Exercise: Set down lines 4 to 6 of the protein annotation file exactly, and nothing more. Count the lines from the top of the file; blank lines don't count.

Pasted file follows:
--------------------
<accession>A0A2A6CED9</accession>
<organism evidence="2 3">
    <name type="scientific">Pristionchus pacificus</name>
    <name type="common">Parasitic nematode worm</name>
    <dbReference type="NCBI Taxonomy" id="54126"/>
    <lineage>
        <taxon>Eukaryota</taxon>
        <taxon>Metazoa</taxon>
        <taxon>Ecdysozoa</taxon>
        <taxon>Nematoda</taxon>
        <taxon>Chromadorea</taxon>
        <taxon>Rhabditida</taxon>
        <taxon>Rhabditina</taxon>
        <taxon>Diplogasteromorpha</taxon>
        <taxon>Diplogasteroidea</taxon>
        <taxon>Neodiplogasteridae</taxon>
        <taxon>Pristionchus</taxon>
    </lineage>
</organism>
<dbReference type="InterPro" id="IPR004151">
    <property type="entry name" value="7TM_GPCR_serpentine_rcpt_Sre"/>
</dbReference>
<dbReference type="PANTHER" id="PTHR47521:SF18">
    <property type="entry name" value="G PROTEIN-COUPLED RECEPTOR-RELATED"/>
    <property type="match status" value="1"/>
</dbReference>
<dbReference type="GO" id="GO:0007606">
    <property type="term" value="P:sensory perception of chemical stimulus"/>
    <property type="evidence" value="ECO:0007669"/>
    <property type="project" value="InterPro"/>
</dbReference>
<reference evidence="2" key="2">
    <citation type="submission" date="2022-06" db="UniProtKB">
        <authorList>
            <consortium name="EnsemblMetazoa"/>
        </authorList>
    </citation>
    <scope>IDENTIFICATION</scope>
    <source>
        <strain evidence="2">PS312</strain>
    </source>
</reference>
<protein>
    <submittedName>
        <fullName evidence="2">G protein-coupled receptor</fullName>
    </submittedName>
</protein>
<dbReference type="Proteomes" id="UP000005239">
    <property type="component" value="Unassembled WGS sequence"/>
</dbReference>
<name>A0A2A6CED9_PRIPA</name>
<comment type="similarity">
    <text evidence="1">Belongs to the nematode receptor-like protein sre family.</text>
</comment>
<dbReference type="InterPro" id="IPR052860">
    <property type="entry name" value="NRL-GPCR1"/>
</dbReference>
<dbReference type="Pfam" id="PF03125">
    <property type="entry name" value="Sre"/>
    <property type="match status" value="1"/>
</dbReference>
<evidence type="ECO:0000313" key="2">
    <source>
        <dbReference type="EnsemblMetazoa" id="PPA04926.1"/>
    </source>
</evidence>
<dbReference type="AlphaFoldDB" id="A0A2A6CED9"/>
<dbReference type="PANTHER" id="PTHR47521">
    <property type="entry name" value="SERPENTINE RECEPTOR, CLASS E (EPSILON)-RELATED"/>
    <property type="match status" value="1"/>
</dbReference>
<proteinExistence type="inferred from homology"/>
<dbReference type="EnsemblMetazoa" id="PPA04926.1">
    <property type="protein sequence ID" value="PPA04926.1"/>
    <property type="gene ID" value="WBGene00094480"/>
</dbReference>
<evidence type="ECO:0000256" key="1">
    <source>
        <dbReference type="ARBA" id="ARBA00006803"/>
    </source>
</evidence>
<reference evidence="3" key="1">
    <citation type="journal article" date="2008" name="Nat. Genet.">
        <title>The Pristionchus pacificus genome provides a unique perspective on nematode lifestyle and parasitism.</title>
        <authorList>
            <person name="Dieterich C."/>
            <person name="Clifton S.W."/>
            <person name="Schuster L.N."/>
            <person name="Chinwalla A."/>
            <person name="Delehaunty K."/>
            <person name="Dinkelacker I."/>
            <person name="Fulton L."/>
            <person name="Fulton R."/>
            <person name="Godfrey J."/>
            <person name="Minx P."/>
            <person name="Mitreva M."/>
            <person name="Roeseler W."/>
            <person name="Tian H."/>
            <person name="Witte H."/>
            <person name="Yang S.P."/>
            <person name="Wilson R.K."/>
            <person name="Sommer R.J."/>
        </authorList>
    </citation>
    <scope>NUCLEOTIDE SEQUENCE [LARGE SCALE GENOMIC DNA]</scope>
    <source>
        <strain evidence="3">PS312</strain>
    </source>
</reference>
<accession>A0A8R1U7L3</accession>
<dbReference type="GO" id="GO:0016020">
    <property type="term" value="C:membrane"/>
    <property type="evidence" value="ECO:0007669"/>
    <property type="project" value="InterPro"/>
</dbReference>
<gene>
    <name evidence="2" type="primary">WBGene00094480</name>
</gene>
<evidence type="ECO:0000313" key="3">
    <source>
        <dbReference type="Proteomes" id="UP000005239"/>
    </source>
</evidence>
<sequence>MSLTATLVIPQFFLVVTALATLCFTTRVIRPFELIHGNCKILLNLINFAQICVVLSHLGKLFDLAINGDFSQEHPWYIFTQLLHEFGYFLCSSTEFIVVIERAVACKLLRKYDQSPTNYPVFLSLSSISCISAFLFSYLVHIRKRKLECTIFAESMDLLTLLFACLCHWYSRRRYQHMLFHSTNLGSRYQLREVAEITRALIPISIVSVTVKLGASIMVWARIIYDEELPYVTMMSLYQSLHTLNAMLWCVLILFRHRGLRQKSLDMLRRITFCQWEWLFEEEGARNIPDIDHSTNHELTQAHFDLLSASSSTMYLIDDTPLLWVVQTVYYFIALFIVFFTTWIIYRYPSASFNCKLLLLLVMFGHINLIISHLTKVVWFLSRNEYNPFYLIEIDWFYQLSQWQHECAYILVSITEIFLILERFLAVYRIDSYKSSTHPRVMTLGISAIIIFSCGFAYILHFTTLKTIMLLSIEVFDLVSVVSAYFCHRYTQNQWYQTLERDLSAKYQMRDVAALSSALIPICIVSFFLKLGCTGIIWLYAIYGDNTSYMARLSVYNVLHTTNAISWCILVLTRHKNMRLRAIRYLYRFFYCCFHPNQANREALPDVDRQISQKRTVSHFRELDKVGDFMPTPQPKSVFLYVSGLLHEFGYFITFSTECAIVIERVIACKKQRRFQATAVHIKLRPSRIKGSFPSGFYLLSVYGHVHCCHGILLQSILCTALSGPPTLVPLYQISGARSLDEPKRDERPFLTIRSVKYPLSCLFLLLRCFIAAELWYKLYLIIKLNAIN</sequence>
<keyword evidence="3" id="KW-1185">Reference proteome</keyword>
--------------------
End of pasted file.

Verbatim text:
    <name type="common">Parasitic nematode worm</name>
    <dbReference type="NCBI Taxonomy" id="54126"/>
    <lineage>